James Wiseman is an almost no-brainer top 3 pick in this year’s NBA Draft. As a rangy 7 footer with excellent speed and agility, he figures to be an asset wherever he lands. There are some interesting takeaways from his game, however.
Despite having the size and frame of a center, Wiseman’s game more closely resembles that of a hybrid power forward/small forward. Wiseman has a soft touch on his jump shot approximately 15 to 20 feet from the basket. A necessity for him as he clearly lacks a variety of moves in the low post – a liability for a post player in the NBA.
His length and excellent timing make him an excellent weak side defender, erasing shots into oblivion when least expected. Conversely, he does have some bad habits defensively – fouling unnecessarily and not maintaining his ground when guarding his man. These are weaknesses that can largely be attributed to the folly of youth, however.
Wiseman’s intriguing upside should not be mistaken for being NBA ready. The raw talent and potential for growth aside, Wiseman lacks the polish to help a team with championship aspirations be successful immediately. This means, should he be drafted by the Golden State Warriors with the 2nd pick, they may be best served gradually reducing his minutes as the season progresses.
Much like fellow prospect, LaMelo Ball, Wiseman does not have much of a playing career beyond high school to analyze. Limited sample sizes bring inherent risk, regardless of the player’s potential. Drafting Wiseman means being as comfortable with his floor as you are with his ceiling. In Wiseman’s case – left-handed big men that can run the floor well with explosive leaping ability and great length – do not simply grow on trees.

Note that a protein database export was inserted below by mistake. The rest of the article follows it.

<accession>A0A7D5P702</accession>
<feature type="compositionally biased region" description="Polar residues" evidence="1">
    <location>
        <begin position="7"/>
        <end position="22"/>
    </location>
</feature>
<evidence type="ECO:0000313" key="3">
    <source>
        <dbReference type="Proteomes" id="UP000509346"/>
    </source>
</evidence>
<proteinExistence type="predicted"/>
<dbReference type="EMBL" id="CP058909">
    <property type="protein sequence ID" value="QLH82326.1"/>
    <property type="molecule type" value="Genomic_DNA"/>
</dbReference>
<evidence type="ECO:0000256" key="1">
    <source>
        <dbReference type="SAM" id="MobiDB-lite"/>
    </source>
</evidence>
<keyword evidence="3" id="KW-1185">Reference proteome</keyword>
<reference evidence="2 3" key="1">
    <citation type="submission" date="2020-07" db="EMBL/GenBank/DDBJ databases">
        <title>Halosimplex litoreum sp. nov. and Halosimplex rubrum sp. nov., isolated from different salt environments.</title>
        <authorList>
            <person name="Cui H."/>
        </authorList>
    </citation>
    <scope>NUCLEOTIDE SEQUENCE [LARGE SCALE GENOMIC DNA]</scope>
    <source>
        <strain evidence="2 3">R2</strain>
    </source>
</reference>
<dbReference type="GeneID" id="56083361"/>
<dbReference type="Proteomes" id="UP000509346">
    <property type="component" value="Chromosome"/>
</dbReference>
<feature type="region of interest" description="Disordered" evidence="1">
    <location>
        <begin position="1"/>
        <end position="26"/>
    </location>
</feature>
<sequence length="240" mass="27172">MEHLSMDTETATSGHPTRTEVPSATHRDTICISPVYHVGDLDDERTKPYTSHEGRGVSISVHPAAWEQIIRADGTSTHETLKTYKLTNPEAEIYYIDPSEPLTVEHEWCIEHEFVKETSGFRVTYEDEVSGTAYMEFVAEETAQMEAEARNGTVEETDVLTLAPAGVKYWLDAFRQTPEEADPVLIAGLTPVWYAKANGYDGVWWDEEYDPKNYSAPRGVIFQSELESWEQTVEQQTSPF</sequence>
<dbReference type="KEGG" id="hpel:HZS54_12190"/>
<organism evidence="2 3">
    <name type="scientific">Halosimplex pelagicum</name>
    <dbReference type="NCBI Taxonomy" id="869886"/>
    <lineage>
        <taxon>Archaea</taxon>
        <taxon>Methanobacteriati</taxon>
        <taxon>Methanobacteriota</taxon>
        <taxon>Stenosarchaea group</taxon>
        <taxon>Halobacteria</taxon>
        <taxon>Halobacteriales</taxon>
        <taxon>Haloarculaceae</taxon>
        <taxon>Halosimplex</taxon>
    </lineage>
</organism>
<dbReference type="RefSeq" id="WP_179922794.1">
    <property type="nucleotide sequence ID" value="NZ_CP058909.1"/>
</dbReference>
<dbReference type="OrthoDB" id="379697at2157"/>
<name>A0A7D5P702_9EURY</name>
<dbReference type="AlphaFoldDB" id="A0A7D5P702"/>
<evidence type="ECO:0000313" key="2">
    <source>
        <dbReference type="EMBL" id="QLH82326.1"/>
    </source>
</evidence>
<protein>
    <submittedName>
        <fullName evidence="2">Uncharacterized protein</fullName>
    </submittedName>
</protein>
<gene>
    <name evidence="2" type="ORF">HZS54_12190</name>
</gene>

This means that his floor is approximately in the neighborhood of Mitchell Robinson with a ceiling that resembles Tyson Chandler. Figuring that James Wiseman’s particular skillset may not be needed nor a great fit in Minnesota, and that the Warriors have no need for LaMelo Ball, Wiseman to Golden State does seem the most likely and prudent landing spot for the former Tiger.
To briefly recap what James Wiseman is bringing to the table:
- Long, rangy defender
- Great finisher around the rim
- Nice shooting touch for his size
- Excellent speed and agility for position
- Limited offensive arsenal
- Lacks discipline on defense
- Will likely never be a game changer/limited upside
With 2020 being a down year for the draft in terms of depth, James Wiseman will be a solid pick-up for any team looking for an athletic finisher that will not hurt the team more than he helps.
Clint is an avid fan of the Los Angeles Lakers, and contributed to various sports publications prior to his work with Upside Hoops.